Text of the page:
There is a natural bond between these generations. A panel discussion on the Blacklist organized in Los Angeles by young members of the New American Movement Media Group heard blacklisted actress Karen Morely say, "I feel very close and very warm toward the generation that stopped the Vietnam war." Will Geer hardly spoke of the old days at all, using his time to endorse the senatorial aspirations of former movement hero Tom Hayden.
It may be that history will show that it was the sixties generation that finally rang down the curtain on HUAC itself. The first test of the student movement at Berkeley was the 1960 anti-HUAC demonstration at the San Francisco Court House, where police turned fire hoses on white students for the first time. Ironically, HUAC was finally destroyed by a political extract of something it labored to annihilate or at least co-opt:political theatre. When Jerry Rubin showed up to testify in an American Revolutionary War uniform, the committee's option was as good as cancelled.
After their visit to the set of the Front, the October Films group discussed their observations. They were impressed with Bernstein's quiet humor. "He's allowed himself to see that he learned something about himself from being blacklisted, "Helpern said. "As horrible as it was, it did do something positive, in a personal way. Like Millard (Lampell) when he said he might have been a much more glib, slick human being otherwise. Or when Zero Mostel said he might not have done Shakespeare..."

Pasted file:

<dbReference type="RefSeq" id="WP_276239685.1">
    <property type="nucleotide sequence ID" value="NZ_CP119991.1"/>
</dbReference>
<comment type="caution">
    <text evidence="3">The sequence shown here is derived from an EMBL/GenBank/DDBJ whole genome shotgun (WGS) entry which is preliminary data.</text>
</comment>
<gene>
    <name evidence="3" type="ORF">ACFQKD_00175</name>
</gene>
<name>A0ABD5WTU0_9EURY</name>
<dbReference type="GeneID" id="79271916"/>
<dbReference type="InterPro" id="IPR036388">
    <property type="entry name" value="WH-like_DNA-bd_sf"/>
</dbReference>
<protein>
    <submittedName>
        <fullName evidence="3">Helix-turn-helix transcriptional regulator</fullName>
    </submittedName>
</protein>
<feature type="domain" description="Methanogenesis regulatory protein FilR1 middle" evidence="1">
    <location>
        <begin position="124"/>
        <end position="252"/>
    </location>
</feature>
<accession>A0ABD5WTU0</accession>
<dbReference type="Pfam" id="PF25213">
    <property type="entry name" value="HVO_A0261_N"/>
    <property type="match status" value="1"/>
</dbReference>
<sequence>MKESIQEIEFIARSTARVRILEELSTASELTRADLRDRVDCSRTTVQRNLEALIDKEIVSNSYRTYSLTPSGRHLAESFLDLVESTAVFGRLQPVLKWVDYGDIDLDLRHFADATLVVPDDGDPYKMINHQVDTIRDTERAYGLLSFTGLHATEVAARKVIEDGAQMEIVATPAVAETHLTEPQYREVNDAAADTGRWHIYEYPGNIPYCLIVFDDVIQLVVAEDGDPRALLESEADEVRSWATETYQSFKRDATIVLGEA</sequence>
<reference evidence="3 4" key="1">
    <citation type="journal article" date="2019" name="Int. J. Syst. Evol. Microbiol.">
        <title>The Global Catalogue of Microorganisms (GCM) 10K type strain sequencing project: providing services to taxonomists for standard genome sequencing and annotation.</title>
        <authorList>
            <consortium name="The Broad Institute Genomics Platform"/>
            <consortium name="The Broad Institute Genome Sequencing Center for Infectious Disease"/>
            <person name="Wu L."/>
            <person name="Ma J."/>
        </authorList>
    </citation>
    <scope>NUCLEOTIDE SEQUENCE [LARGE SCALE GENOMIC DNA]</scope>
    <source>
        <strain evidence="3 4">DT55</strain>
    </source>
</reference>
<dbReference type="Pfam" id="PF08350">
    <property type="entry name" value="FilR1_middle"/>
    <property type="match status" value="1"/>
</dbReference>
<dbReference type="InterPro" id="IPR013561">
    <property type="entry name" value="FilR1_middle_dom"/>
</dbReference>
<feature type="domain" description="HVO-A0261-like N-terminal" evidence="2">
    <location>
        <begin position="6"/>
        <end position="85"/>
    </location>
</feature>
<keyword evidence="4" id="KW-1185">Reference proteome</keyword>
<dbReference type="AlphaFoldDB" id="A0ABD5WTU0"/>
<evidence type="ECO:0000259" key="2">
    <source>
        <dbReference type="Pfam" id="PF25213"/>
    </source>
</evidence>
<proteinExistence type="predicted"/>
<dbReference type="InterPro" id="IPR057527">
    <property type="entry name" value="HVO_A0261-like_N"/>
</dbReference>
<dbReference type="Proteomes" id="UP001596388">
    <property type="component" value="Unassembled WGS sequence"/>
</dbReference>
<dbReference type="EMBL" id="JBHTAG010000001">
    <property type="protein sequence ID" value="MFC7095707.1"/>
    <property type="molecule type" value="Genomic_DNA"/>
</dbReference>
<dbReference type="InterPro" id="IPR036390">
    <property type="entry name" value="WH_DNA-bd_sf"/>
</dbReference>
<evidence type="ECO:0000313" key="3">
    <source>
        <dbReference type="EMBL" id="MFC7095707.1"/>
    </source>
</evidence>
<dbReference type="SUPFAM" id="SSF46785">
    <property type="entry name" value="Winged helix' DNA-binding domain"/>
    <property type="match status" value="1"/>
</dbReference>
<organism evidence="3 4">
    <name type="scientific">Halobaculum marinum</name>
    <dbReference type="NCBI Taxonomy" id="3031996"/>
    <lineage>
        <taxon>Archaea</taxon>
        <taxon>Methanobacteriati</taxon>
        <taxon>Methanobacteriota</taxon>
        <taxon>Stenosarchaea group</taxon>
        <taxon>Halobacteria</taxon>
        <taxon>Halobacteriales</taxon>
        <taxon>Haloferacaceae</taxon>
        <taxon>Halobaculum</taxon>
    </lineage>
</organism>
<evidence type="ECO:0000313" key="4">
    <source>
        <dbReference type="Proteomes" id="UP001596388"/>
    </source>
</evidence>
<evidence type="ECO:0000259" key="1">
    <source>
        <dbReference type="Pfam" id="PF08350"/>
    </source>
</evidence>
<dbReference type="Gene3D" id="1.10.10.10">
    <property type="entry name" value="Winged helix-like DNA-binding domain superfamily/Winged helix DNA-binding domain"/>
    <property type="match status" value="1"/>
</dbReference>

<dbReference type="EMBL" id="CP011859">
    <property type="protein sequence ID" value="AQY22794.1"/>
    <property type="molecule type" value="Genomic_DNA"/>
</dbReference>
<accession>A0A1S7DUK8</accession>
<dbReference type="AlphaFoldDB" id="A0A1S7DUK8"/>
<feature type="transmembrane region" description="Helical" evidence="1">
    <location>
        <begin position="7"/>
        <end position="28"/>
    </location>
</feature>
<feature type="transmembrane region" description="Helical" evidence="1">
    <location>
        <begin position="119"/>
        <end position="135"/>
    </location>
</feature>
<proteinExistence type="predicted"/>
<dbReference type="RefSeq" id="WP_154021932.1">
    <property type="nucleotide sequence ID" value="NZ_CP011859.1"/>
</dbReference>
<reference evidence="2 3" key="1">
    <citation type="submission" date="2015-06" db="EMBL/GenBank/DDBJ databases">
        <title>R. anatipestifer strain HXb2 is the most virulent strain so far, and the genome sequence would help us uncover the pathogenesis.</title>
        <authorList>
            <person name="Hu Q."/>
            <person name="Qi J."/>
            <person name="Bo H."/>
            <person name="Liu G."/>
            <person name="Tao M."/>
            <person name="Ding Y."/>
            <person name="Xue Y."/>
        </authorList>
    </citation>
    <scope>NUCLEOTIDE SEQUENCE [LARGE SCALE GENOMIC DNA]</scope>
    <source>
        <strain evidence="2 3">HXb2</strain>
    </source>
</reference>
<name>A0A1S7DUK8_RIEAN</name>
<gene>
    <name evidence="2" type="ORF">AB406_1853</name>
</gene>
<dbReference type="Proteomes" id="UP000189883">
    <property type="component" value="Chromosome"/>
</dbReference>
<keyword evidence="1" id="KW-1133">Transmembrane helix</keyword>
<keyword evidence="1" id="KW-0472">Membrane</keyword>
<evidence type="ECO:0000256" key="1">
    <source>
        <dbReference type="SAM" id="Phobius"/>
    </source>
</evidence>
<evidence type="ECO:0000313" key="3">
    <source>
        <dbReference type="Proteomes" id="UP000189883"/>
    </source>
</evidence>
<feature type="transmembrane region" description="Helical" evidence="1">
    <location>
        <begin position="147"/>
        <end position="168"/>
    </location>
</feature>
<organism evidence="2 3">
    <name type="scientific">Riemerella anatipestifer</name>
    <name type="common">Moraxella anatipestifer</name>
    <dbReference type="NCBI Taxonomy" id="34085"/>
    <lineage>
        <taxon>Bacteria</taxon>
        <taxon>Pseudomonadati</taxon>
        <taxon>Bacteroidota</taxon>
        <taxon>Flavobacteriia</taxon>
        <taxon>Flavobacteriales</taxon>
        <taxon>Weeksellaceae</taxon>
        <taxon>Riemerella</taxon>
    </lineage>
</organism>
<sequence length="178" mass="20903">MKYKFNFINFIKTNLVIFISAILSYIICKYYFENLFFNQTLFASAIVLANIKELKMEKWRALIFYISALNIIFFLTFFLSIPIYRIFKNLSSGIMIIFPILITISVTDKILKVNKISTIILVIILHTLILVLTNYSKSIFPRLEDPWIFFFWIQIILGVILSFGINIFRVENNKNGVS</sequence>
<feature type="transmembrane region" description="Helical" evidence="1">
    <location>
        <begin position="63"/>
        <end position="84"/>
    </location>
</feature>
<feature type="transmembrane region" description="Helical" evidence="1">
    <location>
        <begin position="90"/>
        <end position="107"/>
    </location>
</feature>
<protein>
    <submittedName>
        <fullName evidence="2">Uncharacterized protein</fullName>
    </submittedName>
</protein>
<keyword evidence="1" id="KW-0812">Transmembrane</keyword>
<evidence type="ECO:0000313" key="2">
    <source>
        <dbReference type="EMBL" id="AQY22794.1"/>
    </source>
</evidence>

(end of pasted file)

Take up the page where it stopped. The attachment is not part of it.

It doesn't surprise Arnie Reisman that they are the ones making this film, and not actual children of Blacklist victims. "I can spot them in a room," he observed. "They're the most apolitical people there. They went to politically active schools but they weren't political. I mean, I can understand their point of view---look what politics gets you. It's a lesson that has to affect you even if you're five years old..."
"They took their parents culture," David Helpern observed, "but not their politics."
At this point HOT is nearing final edit. Frank Galvin is cutting and splicing footage according to what he and David decided the day before. Then David views the results on the Steenbeck editing screen. Meanwhile, Arnie has come in from working at home on a new treatment. He tells everyone about the testimony before the Church subcommittee that he'd heard on the radio that morning. A retired FBI agent talked about Communists in the fifties and blamed antiwar protests in the sixties and seventies on Communist influence. As Arnie narrated it, Senator Tower of Texas heartily agreed. "He told them,' When I made a speech at Berkeley I was called a fascist pig. Nobody would call me that unless they'd been trained, and only Communists are trained to call people fascists.'"